Standing out in the street frantically waving your arm to flag down a taxi. A chatty driver with the radio on far too loud. And perhaps a tear in the vinyl bench seat with the stuffing popping out. Let’s face it — the taxicab customer experience hasn’t changed significantly over the past 30 years. Only recently have taxicab companies been forced to up their game or risk losing their share of rides to disruptive technologies, such as Uber, Sidecar and Lyft.
Uber, an app that connects riders and private drivers based on proximity and availability, is considered the leader of new age transportation — and it’s credited for disrupting the industry. Founded in 2009, Uber has expanded to 70 cities globally and continues to grow its network and services to meet increasing demand. Sidecar and Lyft are hot on Uber’s heels, offering similar services, but differentiating themselves with unique customer experiences. Uber is known for its upscale cars and professionalism, while Lyft boasts a more informal and warm experience.
As the aforementioned transportation networks grow rapidly and exponentially throughout the world, taxicab companies are noticing that their dispatchers spend more time playing CandyCrush than taking calls, and there are far fewer of us frantically waving our arms to hail cabs in the city streets. Their industry is being threatened by a growing army of private drivers, and companies are taking steps to regain their rideshare.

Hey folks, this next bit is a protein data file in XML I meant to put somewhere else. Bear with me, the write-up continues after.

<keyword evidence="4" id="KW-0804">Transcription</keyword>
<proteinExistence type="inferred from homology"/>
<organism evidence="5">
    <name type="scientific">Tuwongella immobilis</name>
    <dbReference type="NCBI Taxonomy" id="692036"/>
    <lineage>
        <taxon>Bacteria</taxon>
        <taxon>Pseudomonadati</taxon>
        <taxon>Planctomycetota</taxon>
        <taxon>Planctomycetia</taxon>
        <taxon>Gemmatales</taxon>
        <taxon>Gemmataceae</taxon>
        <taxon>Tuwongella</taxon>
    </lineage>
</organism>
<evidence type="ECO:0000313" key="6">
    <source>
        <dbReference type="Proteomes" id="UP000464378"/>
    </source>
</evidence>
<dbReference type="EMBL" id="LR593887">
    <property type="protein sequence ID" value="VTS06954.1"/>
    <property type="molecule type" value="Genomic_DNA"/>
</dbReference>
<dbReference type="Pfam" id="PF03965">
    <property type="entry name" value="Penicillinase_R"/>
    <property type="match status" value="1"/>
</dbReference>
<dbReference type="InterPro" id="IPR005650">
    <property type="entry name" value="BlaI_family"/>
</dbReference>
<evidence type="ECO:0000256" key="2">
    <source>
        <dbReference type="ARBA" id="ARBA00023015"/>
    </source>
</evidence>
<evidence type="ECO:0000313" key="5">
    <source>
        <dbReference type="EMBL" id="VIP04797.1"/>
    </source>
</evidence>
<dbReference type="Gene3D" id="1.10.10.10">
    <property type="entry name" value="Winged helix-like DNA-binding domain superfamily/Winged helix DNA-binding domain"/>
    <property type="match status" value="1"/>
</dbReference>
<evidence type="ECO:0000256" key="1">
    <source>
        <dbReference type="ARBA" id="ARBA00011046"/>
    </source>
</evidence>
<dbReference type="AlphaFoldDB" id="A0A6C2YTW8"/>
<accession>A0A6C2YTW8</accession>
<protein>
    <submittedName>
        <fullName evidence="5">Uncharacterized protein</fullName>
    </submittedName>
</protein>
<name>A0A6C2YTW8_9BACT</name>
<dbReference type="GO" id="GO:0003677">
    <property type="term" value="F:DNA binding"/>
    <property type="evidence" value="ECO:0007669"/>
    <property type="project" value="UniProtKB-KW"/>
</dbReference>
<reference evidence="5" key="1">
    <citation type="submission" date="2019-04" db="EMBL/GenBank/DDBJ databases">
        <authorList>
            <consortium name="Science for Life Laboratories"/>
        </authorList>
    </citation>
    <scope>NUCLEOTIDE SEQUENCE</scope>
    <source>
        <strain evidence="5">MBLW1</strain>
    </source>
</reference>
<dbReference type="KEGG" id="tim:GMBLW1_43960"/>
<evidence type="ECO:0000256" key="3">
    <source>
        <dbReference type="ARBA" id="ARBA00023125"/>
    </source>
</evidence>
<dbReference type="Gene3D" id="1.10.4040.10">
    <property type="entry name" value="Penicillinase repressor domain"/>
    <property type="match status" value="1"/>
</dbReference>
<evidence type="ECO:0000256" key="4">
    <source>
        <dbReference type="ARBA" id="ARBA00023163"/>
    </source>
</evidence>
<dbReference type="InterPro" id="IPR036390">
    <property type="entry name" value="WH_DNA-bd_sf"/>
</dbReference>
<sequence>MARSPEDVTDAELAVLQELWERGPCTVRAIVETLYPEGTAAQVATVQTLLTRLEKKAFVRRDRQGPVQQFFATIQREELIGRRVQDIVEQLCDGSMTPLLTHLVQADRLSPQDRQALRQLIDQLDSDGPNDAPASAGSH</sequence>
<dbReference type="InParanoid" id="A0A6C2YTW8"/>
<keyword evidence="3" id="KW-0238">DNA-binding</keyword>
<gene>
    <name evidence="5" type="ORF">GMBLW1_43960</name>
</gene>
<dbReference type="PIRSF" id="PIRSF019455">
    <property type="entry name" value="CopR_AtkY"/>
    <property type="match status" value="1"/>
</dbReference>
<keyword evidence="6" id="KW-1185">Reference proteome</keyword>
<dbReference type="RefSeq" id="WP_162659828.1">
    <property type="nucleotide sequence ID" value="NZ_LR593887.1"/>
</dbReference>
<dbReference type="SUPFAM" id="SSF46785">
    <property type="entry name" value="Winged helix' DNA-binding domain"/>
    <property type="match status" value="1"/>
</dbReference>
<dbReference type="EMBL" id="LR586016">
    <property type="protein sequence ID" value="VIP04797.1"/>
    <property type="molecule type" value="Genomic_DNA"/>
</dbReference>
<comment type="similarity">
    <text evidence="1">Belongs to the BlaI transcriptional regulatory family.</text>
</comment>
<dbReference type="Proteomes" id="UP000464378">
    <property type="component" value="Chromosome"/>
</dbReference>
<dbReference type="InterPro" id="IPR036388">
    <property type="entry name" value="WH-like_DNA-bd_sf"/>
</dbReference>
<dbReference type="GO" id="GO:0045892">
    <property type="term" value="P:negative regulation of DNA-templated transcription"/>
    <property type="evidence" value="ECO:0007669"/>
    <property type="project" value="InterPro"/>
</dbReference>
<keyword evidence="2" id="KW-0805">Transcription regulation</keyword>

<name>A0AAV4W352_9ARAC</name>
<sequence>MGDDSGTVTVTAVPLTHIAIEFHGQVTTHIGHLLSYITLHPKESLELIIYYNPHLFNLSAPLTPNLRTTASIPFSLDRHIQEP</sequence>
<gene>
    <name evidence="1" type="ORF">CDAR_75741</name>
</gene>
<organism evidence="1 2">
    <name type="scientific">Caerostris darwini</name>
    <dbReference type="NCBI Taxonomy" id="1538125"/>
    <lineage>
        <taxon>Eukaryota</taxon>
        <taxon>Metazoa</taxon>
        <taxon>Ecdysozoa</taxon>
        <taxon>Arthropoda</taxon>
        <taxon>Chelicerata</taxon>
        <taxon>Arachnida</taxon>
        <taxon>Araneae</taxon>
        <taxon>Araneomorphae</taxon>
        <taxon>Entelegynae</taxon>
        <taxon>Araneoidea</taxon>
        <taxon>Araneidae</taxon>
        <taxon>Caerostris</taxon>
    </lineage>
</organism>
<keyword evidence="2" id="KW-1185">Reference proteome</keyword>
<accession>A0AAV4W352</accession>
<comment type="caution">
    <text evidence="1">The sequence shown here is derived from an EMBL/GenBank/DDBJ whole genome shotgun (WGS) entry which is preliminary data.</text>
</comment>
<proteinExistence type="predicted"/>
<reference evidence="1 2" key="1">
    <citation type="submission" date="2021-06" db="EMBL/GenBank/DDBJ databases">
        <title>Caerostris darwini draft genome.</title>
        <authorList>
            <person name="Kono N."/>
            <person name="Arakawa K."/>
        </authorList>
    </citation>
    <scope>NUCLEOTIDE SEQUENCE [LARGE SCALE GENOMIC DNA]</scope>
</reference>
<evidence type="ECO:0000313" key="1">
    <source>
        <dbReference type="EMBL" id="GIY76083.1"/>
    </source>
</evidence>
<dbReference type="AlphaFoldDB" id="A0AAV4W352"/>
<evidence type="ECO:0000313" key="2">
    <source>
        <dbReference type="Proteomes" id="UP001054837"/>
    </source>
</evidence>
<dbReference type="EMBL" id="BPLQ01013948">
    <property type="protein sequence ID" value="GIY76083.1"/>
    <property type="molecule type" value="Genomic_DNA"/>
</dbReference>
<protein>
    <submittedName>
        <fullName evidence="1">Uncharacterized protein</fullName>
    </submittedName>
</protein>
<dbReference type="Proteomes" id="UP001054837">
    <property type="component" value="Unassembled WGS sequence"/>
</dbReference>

In San Francisco, a mobile technology company has developed an app to satisfy customer desires for on-demand transportation by building a network of traditional taxicabs and enabling users to hail a cab, track your ride and pay from your smartphone. Flywheel’s secret weapon is centralized dispatch. Instead of passengers calling a specific company and being limited to its available cabs, the app finds the nearest cab among all participating drivers regardless of taxi company.
In addition to Flywheel, taxis are trying legislative and investigative tactics to combat the new companies’ incursion on their turf. Jim Gillespie, president of the Taxicab Paratransit Association of California, said it has lined up state lawmakers to introduce a bill this month requiring the transportation network company vehicles to carry more insurance, register cars as commercial vehicles, undergo car inspections and use public-agency background checks for drivers.
There is no doubt that the battle for share of rides has only just begun. And regardless of the ultimate winner, it is exciting to imagine the possibilities with regards to the customer experience. I personally hope that when my ride arrives, a steaming latte will be awaiting me in the heated cupholder and my favorite music will be playing in the car. What is your vision for the ultimate taxi experience?